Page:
I Already Have An EPA Do I Need An LPA?

You may have an Enduring Power of Attorney (EPA) in which you have appointed people you know and trust, or a professional, to act as your attorney.

This may help you manage your affairs now or limited to allow your attorneys to make decisions for you in the future if you lose capacity to make decisions yourself. EPAs were replaced by Lasting Power of Attorney (LPA) from 1st October 2007, so it has not been possible to create new EPAs since then.

If you have an EPA in place already you may be wondering whether or not you need an LPA. Often the answer to this question is no, there’s no need to replace your existing EPA if it was drafted and signed correctly and if your wishes remain the same. That’s not to say there aren’t good reasons for considering an LPA though.

1. EPAs only cover financial affairs.

At the time you made your EPA if wasn’t possible to appoint attorneys to make decisions about your personal welfare. An EPA only deals with your finances and allows attorneys to make decisions about selling your home, making gifts, and managing your bank account and bills. To give someone legal authority to make decisions about your health, care and life sustaining treatment you need a Health & Welfare LPA in place.

2. Creation of LPAs is more secure.

The process of making an LPA is a bit more involved as there are more safeguards in place. For an LPA to be valid it must be signed by a certificate provider, this is a person who can confirm that you have the capacity to make the LPA and that no one is placing any undue pressure on you to coerce you into making the document or appointing them as attorney. This provides more protection for you if later on an attempt is made to set aside your LPA on the grounds of lack of capacity, as the certificate provider would be able to verify that you have capacity at the time the document was made.

3. LPAs let you appoint replacement attorneys.

Under an EPA it wasn’t possible to name replacement attorneys, so if your original attorneys could no longer act for any reason the EPA would cease. This would leave you with no one in place to make decisions on your behalf unless an application was made to the Court of Protection to appoint a Deputy. In an LPA you can nominate replacement attorneys to step in and act if your original attorney die or stop acting. This provides and additional safeguard for you.

4. More flexibility.

LPAs allow a wider range of options for you to make your wishes known to your attorneys. Under an EPA you could include restrictions on how your attorneys can make decisions, or what they can make decisions about. This is still present in an LPA, now titled ‘instructions’ but additional to this an LPA lets you state your preferences. These are not binding on your attorneys but nevertheless still useful for letting your attorneys know how you would like them to act and what you would prefer they consider when making decisions on your behalf.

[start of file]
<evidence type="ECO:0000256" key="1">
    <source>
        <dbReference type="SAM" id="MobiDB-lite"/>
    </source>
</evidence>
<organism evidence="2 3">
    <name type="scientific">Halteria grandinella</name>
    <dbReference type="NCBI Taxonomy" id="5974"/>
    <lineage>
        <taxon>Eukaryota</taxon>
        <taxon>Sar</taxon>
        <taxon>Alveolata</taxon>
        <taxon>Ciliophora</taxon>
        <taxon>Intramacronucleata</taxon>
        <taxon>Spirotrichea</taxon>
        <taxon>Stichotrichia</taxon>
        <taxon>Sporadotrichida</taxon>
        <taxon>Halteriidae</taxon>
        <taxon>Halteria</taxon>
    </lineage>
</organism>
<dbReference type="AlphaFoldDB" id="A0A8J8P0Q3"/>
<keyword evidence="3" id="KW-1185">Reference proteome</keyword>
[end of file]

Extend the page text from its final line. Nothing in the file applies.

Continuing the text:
5. Stronger supervision.

LPAs are safer. Unless you have included a restriction in your EPA that states otherwise, your attorneys can use your EPA at any time. It only needs to be registered once you have lost or are starting to lose capacity. This unfortunately opened EPAs up to abuse by unscrupulous attorneys and was part of the reason that LPAs were introduced to replace them.

An LPA for financial affairs can be used either while you still have capacity or only after you have lost capacity (you can state which) but it must be registered with the Office of the Public Guardian (OPG) before the attorney can use it.

The current registration fee for both EPAs and LPAs is £82, payable directly to the OPG.

If you have an EPA in place now is a good time to consider reviewing your planning. Whether it is to keep your existing EPA in place but draw up and LPA for your Health & Welfare, or to replace your EPA with an LPA for Property & Financial affairs to take advantage of the stronger safeguards and flexibility.

For professional advice and support in creating an LPA, please call us. We are happy to help and advise.

26 January 2022

The views expressed in this blog do not in any way constitute advice and are specific to the date noted. As time passes the facts can change and readers should consult their adviser for up to date advice on any matters covered within the blog. Invest Southwest offers an initial review, which is free of charge, however long it takes. From this we will be able to confirm how we can help and give you an opportunity to decide if you would like us to. Thereafter, we will provide you with detailed recommendations and exact costs. Please note that we promise not to levy any kind of fee unless we can demonstrate a benefit to you.

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